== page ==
The 2020 ballot initiative misleadingly called the “California Schools and Local Communities Funding Act of 2020,” known more commonly as the “split-roll” tax initiative, would reassess properties and hike taxes on all commercial and industrial properties, including manufacturing plants, retail stores and malls.

The split-roll property tax measure will also remove Prop 13’s protections for California farmers, triggering annual reassessments at market value for all agriculture-related facilities and improvements.

This amounts to a $12.5 billion-a-year split-roll property tax measure, and is backed by the state’s major labor unions, the SEIU, and California Teachers Association chief among them with its $6 million in contributions toward the effort.

Oddly, Attorney General Xavier Becerra’s Title and Summary makes a blanket statement that agriculture is exempted in the split roll initiative. But that is not true.

But it’s for the children…

This is particularly self-serving and devious for counties, which are in desperate need of new sources of revenue for unfunded public employee pension obligations. And it is potentially damaging to the state economy, because under the 1978 Proposition 13 ballot initiative, agriculture properties were not considered commercial or industrial.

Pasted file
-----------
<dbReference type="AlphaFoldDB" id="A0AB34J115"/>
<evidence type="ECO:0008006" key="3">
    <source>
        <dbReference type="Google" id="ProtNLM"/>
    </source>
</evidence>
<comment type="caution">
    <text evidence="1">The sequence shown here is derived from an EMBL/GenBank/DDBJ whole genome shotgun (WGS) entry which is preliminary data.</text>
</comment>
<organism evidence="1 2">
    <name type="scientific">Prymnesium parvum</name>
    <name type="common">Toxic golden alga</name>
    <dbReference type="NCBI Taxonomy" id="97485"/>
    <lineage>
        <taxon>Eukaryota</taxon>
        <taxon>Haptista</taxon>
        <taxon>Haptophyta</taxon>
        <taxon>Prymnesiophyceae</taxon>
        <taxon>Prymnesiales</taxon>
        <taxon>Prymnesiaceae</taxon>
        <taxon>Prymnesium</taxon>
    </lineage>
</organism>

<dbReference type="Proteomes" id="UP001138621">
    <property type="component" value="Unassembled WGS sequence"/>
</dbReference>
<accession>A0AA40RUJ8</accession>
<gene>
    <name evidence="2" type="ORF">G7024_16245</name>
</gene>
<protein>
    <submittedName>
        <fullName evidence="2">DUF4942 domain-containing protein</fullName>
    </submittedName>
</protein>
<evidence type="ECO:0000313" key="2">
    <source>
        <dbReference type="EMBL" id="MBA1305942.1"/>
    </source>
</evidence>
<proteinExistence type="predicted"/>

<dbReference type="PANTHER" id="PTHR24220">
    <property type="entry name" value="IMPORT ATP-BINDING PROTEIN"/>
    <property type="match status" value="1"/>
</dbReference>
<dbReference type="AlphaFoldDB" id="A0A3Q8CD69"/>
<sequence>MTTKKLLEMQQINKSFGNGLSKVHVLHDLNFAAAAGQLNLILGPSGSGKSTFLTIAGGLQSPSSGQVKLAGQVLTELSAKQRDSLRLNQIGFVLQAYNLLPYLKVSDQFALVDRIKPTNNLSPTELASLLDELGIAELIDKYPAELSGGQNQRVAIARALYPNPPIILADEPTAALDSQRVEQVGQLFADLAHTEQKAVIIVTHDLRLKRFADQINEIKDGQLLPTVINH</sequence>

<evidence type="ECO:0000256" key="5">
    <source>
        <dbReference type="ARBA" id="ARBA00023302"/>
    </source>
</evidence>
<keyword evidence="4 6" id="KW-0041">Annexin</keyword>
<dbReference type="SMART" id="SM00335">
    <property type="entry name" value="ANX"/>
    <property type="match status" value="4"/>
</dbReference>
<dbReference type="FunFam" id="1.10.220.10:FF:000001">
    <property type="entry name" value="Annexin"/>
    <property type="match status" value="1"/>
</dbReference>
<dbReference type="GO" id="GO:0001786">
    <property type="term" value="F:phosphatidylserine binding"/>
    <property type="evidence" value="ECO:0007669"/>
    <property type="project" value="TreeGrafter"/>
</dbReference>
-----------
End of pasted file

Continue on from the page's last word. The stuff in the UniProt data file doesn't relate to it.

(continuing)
Under the split roll ballot initiative to split residential and commercial/industrial properties, tax increase proponents recently admitted that they will redefine commercial and industrial structures to include barns, food processing structures for eggs, broccoli, citrus, lettuces, wineries, almonds, and just about anything that grows in the ground and that Californians and the rest of the country eats.

Milking barns, packing houses, processing facilities, and wineries would all be reassessed annually at current market value. But what these tax increase proponents miss is that almonds, fresh eggs, lemons and oranges and broccoli don’t just get picked in the field and end up on your plate – it takes many processes to make the food ready to sell in a grocery or neighborhood market.

To get an idea of the magnitude of agriculture in California, the California Department of Food and Agriculture reports on the 2018 California Agricultural Production Statistics:

2018 Crop Year — Top 10 Commodities for California Agriculture

In 2018, California’s farms and ranches received almost $50 billion in cash receipts for their output. This represents a slight increase over adjusted cash receipts for 2017 1.

California’s agricultural abundance includes more than 400 commodities. Over a third of the country’s vegetables and two-thirds of the country’s fruits and nuts are grown in California. California is the leading US state for cash farm receipts, accounting for over 13 percent of the nation’s total agricultural value. The top producing commodities for 2018 include: